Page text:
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Tijdschrift voor Psychiatrie 50 (2008) 12, 761 - 769

New research

Long-term service-dependent patients in mental health care and urbanisation

C.J. Dieperink, Y.J. Pijl, C.L. Mulder, J. van Os, M. Drukker

summary
background
In view of the increased rate of psychiatric morbidity in urban areas there is likely to be a relation between urbanisation and the extent to which patients use the care services. It is not yet known whether this relation is particularly strong in the case of long-term servicedependent patients with mental health problems.
aim To investigate the possible relation between the prevalence of long-term service-dependent patients and the degree of urbanisation and to find out if there are differences in the strength of this relation in the case of different types of long-term patients and between these patients and other psychiatric patients.
method Data were collected from three psychiatric case registers and from the Statistics Netherlands (cbs). Distinctions were made between three types of long-term patients: 'long stay', 'residential & outpatient' and 'outpatient'. The population was divided into five categories according to the degree of urbanisation in the area of residence. Data were analysed using Poisson regression analysis, corrected for differences in age, sex, marital status and the amount of care available.
results The incidence rate ratios for the categories 'long stay', 'residential & outpatient' and 'outpatient' and for other patients were significantly higher for each category of urbanisation than for non-urbanised municipalities. There was also a significant positive linear relation. For long stay patients no significant relation was found with the degree of urbanisation. The total ratios for long-term patients were higher than the ratios for other types of patients. The ratios for residential and outpatient were higher than the ratios for outpatient.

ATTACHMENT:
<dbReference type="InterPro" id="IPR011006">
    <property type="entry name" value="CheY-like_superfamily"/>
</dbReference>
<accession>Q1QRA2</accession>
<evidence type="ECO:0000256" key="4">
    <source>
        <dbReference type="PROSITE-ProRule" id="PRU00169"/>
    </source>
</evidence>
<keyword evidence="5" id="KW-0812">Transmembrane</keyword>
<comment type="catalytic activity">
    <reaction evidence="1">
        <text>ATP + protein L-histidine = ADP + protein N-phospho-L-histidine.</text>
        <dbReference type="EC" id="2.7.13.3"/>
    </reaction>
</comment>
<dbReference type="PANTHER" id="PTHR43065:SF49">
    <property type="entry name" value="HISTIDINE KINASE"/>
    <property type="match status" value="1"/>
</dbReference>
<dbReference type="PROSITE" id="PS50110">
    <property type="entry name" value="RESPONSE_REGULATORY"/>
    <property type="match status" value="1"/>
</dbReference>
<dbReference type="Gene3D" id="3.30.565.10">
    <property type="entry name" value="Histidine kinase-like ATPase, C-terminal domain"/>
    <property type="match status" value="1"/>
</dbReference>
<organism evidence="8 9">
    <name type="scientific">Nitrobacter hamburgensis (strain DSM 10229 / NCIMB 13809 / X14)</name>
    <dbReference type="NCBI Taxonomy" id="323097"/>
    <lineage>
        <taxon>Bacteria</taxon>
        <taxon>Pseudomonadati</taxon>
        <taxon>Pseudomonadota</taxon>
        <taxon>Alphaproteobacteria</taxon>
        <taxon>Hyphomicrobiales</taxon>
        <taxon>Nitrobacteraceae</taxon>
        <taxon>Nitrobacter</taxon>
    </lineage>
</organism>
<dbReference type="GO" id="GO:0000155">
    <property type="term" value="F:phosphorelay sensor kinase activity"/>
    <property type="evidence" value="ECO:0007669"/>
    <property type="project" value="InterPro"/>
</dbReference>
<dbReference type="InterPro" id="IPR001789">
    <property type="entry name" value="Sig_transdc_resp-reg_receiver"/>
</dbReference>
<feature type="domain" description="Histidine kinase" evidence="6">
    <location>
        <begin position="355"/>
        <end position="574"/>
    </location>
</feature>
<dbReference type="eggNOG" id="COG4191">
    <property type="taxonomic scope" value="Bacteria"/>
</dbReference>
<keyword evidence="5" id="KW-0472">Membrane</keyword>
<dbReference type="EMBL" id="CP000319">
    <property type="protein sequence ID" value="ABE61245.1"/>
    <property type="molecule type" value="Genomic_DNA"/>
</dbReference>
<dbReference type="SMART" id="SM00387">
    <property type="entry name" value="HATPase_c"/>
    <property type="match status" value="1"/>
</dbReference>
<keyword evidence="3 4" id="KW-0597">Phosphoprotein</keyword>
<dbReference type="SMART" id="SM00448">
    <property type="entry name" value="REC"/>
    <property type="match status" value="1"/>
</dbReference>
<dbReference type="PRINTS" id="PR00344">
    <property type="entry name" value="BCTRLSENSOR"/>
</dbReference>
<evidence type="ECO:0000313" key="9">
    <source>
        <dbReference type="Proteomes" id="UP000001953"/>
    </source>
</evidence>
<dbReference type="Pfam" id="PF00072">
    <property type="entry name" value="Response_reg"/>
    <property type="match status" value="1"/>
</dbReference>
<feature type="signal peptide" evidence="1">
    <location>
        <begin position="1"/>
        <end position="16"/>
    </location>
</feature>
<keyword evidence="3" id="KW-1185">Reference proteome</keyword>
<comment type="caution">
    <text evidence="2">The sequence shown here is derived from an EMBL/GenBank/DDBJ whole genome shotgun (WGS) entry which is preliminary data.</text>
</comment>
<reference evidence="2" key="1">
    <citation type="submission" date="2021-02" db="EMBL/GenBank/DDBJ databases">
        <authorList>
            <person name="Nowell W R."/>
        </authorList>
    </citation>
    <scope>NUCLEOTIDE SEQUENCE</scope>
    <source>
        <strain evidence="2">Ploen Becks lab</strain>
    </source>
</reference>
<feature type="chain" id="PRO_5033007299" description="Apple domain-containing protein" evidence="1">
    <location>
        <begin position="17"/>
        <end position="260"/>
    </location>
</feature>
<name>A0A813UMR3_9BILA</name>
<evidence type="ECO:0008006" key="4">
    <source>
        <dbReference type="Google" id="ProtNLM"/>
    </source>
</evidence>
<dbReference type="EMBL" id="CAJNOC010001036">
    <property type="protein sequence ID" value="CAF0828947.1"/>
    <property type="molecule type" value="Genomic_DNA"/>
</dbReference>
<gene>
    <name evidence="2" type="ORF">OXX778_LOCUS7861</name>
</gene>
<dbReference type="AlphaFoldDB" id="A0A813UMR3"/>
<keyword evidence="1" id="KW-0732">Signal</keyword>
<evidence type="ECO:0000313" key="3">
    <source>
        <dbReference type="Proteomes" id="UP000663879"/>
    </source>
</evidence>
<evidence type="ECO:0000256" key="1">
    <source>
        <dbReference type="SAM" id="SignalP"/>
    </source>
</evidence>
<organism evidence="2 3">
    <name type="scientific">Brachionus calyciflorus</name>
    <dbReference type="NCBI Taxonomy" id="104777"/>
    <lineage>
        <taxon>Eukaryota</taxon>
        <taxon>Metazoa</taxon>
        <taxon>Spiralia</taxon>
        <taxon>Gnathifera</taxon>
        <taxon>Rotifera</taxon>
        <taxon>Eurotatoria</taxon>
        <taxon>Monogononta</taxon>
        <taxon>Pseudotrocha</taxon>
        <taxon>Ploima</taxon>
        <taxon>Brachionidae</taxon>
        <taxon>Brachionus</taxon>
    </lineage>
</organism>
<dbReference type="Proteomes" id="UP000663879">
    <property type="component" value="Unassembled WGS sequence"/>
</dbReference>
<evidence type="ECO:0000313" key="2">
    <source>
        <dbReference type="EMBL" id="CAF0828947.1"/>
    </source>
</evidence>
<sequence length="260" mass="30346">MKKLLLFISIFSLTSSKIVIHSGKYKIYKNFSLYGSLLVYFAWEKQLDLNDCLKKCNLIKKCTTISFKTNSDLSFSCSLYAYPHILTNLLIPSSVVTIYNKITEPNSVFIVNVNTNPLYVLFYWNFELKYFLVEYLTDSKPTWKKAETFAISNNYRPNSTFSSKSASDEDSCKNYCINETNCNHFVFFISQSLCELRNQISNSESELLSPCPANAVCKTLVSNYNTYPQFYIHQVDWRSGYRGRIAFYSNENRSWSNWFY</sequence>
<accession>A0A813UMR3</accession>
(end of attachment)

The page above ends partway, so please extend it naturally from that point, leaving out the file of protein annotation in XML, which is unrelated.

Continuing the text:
conclusion The prevalence of long-term service-dependent patients in mental health care increases with the degree of urbanisation and this increase is stronger than the increase observed for other patients. Furthermore, the relation with urbanisation for the category residential and outpatient is stronger for the category residential and outpatient than for the long-term outpatients.

keywords long-term service dependants, psychiatric morbidity, urbanisation